Making a Clear Distinction Between Morningstar’s Dual Fund Rating Systems

Morningstar

Recently, I was asked by a beginning fund investor to explain why Morningstar has two “ratings” on mutual funds, and which one should she use.  She made reference to an article [“Flummoxed by Our Ratings? Here’s What You Need to Know,”] on Morningstar’s website written by Russell Kinnel, director of manager research for Morningstar.

The posting purports to explain how the Star Rating and Analyst Rating work. Unfortunately, I found the content, which is a transcript of Morningstar’s Christine Benz’s interview with Kinnel, somewhat confusing. Kinnel’s explanations are filled with numerous “I-thinks” and “maybes,” as well as other rather subjective language, which, understandably, confused my inquirer.

Nevertheless, buried in the last paragraph of the interview transcript is Kinnel’s conclusion that “… the analyst rating, I think, is maybe a better signal for investors …” By using the word “signal,” I assume he means a “green light.”

If I were Kinnel, here’s what I would do: Without any intended malice, I would go on record as saying that as of November 2011, the date Morningstar launched its new Analyst Rating evaluations, the star ratings have become irrelevant. By comparison, Morningstar’s analyst ratings represent a breadth and depth of quantitative and qualitative fund investment research that is unmatched in the financial community.

So here’s my take based on an objective comparative analysis of Morningstar’s Star and Analyst rating methodologies. You, the reader, can decide which approach serves your best interests.

The Morningstar STAR RATING uses a number of stars to rate the investment quality of a mutual fund on a scale of 1 to 5 stars [1 = lowest and 5 = highest]. The following data are used to determine a fund’s rating:

  • Historical performance – Backward looking.
  • Strictly quantitative data – No analyst input.
  • Monthly update.

As long as I can remember using Morningstar fund research, the firm has regularly posted a website article stating very clearly that a star rating has limitations and should not be used in isolation by investors to make mutual fund choices. The suggestion has always been to use it as a screening tool to identify good funds deserving of further research.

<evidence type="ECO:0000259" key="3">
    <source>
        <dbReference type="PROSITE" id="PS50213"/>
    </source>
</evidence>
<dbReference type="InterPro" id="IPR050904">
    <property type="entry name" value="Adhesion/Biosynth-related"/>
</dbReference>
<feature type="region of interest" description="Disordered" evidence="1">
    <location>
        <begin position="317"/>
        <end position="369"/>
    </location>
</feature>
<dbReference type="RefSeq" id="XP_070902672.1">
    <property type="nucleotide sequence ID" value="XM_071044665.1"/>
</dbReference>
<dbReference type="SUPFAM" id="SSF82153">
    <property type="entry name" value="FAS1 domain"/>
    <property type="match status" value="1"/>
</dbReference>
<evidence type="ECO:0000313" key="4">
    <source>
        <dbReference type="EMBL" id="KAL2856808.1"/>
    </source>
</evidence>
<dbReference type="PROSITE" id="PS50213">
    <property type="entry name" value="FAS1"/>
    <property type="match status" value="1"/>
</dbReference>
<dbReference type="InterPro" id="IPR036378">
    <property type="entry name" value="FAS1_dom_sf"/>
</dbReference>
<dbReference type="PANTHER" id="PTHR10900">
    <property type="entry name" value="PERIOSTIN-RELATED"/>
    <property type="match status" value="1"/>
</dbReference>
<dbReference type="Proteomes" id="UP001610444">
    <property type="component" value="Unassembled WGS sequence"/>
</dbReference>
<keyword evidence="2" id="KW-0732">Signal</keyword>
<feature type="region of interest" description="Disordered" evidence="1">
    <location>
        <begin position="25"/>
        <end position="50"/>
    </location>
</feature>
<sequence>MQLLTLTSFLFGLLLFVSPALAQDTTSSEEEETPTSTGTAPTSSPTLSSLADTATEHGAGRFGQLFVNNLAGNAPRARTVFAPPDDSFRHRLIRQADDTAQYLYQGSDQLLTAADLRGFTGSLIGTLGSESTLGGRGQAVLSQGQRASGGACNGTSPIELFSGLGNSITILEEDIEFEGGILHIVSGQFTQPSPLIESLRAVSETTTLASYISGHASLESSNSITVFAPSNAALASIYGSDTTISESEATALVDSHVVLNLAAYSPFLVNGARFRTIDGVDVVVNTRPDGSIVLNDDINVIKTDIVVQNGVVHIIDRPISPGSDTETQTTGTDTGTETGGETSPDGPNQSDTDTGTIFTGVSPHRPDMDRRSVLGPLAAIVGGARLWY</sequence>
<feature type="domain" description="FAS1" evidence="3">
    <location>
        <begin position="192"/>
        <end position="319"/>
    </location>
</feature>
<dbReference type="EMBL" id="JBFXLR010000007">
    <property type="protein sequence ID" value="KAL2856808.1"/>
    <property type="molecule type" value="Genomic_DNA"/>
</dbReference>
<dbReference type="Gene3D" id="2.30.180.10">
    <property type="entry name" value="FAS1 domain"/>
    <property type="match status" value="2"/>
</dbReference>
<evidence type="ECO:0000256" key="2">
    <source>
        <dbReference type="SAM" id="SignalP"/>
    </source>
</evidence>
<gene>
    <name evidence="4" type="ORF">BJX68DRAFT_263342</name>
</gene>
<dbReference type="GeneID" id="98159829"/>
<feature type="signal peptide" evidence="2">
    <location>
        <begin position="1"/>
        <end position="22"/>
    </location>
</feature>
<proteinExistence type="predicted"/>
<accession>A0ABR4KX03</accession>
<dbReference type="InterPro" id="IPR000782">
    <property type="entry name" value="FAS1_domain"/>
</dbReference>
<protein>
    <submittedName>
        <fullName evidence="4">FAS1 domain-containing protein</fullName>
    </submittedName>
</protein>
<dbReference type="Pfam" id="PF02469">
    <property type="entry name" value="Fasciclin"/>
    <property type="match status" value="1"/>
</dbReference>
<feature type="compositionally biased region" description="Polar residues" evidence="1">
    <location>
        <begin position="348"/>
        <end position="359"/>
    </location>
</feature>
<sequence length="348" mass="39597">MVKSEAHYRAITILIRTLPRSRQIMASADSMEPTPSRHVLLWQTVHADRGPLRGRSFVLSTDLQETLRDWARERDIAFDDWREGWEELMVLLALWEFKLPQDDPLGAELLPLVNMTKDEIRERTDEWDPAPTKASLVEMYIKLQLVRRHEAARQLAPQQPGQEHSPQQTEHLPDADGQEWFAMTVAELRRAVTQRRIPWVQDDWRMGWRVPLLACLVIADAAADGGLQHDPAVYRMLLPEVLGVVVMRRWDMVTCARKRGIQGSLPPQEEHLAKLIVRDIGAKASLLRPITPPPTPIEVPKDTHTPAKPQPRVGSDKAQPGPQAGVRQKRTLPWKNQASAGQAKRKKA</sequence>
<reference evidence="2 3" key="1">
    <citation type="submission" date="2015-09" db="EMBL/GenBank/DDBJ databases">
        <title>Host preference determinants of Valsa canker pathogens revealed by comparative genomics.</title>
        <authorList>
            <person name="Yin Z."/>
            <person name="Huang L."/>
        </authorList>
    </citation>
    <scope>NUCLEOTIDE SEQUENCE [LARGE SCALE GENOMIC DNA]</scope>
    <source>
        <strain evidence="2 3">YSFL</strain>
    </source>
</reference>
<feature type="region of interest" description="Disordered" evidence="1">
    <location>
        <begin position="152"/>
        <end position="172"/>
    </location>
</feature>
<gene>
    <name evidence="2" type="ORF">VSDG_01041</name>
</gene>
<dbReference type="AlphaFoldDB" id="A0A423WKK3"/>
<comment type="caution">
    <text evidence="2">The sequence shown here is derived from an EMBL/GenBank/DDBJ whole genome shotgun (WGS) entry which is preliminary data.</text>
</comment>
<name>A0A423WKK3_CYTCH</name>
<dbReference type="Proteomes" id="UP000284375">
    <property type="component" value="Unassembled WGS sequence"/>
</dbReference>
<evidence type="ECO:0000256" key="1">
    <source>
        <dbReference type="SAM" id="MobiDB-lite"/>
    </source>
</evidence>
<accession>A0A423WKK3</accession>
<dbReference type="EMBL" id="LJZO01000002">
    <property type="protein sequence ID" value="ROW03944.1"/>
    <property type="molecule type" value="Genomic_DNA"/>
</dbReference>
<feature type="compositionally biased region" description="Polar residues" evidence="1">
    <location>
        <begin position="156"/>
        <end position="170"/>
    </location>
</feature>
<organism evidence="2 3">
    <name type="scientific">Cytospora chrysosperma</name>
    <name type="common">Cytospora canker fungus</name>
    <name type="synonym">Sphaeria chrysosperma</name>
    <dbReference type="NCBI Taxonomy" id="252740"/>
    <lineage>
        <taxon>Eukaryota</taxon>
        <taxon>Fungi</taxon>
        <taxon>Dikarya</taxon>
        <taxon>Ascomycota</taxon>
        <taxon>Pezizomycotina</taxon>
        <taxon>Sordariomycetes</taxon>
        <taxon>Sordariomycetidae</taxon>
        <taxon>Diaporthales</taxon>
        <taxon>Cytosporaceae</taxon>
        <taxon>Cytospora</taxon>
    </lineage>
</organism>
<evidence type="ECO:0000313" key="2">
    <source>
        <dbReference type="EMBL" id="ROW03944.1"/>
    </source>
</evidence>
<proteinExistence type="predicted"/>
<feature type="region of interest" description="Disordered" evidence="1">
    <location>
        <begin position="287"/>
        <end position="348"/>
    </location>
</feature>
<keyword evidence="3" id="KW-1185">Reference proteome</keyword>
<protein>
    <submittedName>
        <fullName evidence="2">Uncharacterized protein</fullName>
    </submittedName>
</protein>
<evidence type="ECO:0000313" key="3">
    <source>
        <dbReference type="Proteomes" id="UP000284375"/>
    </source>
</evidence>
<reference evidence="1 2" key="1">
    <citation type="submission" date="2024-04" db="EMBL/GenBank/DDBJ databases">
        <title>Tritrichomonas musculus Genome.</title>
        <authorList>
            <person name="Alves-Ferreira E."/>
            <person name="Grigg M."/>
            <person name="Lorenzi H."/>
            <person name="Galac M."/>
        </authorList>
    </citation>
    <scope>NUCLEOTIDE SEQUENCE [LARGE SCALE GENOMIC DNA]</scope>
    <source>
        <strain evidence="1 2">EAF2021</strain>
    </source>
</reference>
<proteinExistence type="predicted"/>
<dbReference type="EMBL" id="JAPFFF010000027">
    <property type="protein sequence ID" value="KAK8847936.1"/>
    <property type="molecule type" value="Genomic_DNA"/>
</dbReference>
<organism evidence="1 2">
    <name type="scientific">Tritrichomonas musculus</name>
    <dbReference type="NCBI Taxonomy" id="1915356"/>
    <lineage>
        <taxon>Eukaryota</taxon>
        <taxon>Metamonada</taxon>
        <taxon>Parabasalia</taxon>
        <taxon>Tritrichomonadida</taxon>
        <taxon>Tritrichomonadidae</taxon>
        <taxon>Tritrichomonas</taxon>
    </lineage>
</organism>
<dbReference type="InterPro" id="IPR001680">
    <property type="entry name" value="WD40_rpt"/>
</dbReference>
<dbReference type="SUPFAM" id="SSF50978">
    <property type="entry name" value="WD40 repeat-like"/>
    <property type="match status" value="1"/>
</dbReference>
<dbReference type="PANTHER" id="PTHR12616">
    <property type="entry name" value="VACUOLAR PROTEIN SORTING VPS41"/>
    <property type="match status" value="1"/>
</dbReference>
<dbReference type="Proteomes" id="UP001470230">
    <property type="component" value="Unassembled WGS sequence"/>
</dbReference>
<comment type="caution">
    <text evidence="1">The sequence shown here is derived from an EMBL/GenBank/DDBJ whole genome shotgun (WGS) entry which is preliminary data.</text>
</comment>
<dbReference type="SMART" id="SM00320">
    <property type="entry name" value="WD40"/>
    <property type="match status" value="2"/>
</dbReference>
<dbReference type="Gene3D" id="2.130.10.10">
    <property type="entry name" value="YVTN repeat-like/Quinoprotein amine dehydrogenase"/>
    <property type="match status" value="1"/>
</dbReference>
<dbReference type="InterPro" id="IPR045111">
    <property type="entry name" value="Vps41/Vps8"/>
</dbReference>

The creation of the Morningstar ANALYST RATING some three years ago has been a game changer. It uses Olympic-like “medalist” awards – Gold, Silver, and Bronze – to rate the investment quality of good mutual funds. Ratings of Neutral and Negative are also employed to indicate mediocre and poor funds, respectively.

Morningstar evaluates mutual funds on a quantitative and qualitative basis based on five key

metrics, which they refer to as “pillars:”

  • Process – Strategically, does the fund have long-term competitive advantage?
  • Performance – Over relevant time periods, are the fund’s returns positive?
  • People – What are the qualifications of the fund’s manager(s)?
  • Parent – What is the fund’s Morningstar stewardship grade?
  • Price – How do the fund’s costs and expenses compare to category benchmarks?

Using a “team approach,” Morningstar’s analyst-input in its analyst ratings is extensive.

There’s a designated fund analyst, collaborating analysts, an analyst rating committee, and a
research editor, all of whom participate in the determination of a fund’s Analyst Rating.

Morningstar only puts partial weight on backward-looking past performance.

Fund company
on-site visits and on-going communications with parent company executives and fund
managers generate a comprehensive, robust analytical framework for an Analyst Rating.

A fund’s designated analyst revisits his/her ratings on a continuous basis.

Morningstar’s
Russ Kinnel, is quoted as stating that, “We consider a fund to be, in a sense, rated every day.
In other words, every day that we come into the office and don’t change it, we’re confirming
that rating.”

As a parting comment, I would add that, currently, there are close to 200 mutual funds that Morningstar classifies as “Gold,” which it considers to be the equivalent of the “best-in-show” funds. Obviously, thoughtful selections from this elite pool are worth holding for the long haul. Interestingly, a majority of the Gold-rated funds do not have a five-star rating, and, in fact, a large number carry only two and three star ratings.

When it comes to Morningstar’s fund rating systems’ relevancy, I rest my case.

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